Irgun’s most defining characteristic was their horrifying efficiency, which was especially apparent during the last years of the British mandate. In 1946, their explosive attack on the King David Hotel in Jerusalem killed 91 people, both civilians and soldiers. Irgun also managed to capture a portion of the city of Jaffa, and in 1948, they even managed to conquer Akko — an impenetrable fortress-prison that Napoleon himself had failed to take.    

Tamil Tigers

Some call them the Ellalan Force. Others prefer their official name, which is Liberation Tigers of Tamil Eelam. However, most people know them as the Tamil Tigers. This Sri Lankan separatist group has been around since 1676, and was given a Foreign Terrorist Organization ranking in 1997 because of their increasingly terroristic strategies. These were particularly common between 1985 and 2009, when the organization carried out dozens of bomb attacks (which often had hundreds of casualties) and surprise offensives (where the death tolls could reach four digits). They often specifically targeted senior officials and strategic locations. 

However, the Tigers eventually lost their fight. In 2009, the Sri Lankan military essentially wiped out their fighting forces and took control of the key areas they controlled, which pretty much neutralized their threat. Although the group still almost certainly exists in some capacity, and reportedly planned an attack as recently as in 2014, their threat level is low enough that the European Union decided to remove the Tamil Tigers from their terrorism list in 2017. 

Rengo Sekigun, the United Red Army

When the words “Japan” and “terror attack” are mentioned together, most people probably think of Aum Shirinkyo’s sarin gas attacks in 1995. However, when you look back in the history of Japanese terrorism, you’ll find Rengo Sekigun, a.k.a. the United Red Army,   

The far-left Rengo Sekigun began its existence when two other militant factions merged in 1969. Just one year later, they started a string of terror attacks that involved hijacking multiple Japan Air Lines planes, occupying various embassies and, perhaps most notoriously, massacring 24 people in an attack against Tel Aviv’s Lod Airport. However, it turns out the United Red Army was slightly less united than its name implied. The organization was never particularly large, and by 1971, its member factions started fighting against each other. By the time the dust settled, the Rengo Sekigun had executed 14 of its own members, freaking out the whole country and prompting government response.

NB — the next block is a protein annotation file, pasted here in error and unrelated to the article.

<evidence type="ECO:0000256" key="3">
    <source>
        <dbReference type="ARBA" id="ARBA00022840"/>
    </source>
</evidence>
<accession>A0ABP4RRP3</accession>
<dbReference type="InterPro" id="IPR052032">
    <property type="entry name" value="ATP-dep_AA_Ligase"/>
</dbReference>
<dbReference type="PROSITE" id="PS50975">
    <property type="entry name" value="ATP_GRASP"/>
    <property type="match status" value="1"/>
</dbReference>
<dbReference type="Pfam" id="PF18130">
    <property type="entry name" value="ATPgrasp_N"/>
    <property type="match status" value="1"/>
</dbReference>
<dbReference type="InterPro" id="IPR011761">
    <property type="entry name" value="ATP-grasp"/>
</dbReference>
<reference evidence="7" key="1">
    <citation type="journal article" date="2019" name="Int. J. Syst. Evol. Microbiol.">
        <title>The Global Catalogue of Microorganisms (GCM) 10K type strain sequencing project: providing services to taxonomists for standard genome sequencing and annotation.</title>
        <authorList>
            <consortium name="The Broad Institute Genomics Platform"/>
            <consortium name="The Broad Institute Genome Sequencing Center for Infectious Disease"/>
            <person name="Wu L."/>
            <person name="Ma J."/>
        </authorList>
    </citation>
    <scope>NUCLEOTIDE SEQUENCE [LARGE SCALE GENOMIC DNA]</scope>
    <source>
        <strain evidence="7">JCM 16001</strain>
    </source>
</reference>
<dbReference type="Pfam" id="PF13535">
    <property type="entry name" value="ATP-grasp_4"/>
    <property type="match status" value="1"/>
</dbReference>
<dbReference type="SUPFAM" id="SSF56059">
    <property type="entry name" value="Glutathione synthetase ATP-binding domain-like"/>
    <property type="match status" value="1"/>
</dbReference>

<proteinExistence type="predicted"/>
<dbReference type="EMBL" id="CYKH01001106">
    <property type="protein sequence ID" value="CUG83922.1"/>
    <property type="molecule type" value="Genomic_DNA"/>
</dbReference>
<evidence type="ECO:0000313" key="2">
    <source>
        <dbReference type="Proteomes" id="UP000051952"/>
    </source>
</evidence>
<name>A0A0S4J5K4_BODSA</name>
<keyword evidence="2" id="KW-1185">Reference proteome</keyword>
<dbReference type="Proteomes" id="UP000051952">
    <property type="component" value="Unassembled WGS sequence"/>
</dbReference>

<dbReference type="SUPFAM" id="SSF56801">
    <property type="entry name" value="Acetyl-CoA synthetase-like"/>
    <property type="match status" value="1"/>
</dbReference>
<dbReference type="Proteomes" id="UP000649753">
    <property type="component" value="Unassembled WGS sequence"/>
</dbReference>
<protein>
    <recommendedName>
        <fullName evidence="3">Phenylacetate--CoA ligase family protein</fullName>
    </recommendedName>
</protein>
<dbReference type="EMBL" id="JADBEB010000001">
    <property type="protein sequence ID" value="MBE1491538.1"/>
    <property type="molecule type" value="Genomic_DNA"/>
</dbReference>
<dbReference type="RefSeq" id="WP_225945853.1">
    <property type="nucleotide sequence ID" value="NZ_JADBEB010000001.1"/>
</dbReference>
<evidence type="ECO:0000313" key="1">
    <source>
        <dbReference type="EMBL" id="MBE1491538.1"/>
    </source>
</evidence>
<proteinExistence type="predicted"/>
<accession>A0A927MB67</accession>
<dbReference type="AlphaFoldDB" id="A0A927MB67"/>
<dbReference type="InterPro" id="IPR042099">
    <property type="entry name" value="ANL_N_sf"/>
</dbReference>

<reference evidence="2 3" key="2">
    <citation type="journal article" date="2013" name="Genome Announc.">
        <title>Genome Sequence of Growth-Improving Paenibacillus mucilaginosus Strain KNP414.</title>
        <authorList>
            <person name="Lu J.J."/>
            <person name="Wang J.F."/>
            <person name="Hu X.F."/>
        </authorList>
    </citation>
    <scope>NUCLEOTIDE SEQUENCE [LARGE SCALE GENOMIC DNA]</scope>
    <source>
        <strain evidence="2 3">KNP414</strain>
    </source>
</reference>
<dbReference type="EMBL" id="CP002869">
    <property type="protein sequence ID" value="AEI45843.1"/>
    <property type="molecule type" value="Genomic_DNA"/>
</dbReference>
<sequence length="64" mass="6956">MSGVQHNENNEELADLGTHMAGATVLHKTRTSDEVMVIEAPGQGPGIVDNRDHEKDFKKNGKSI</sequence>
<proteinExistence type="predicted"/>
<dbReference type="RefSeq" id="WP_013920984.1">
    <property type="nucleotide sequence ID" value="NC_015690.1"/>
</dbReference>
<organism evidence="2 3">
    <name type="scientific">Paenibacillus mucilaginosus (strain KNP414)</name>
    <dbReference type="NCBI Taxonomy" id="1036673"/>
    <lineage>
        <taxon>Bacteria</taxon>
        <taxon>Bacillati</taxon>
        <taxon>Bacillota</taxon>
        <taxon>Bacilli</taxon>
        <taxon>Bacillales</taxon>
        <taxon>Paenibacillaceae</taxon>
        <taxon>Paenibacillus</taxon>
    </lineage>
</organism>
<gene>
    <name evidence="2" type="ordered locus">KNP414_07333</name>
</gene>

As with so many other communist-affiliated groups, United Red Army took a heavy blow when the Soviet Union collapsed in 1991. The organization reportedly broke up in 2001.

Narodnaya Volya

Before the Communist movement managed to topple the Russian royals and set the tune for the country’s strange Soviet adventures during the 20th century, the clock was already ticking for the Tsarist regime … at least if you ask the Narodnaya Volya, or “People’s Will.” This group of Populist party revolutionaries started its operations in 1879 after its members had realized propaganda and agitating the commoners just wouldn’t cut it. Instead, they turned to assassinations in order to scare the ruling class into giving in to their demands of reform. 

In 1881, Narodnaya Volya successfully attacked the biggest target it could when affiliates of the group managed to assassinate the Emperor of Russia himself, Alexander II. However, this proved to be their undoing. The organization had already attempted to kill Alexander multiple times with bombs and guns, and even by trying to derail his train. When one bombing plot finally managed to take the ruler’s life, Russia didn’t exactly treat the People’s Will as liberators. Instead, the assassins were promptly hanged, and the entire country turned against the terrorists. Before the year 1882 was over, Narodnaya Volya was no more.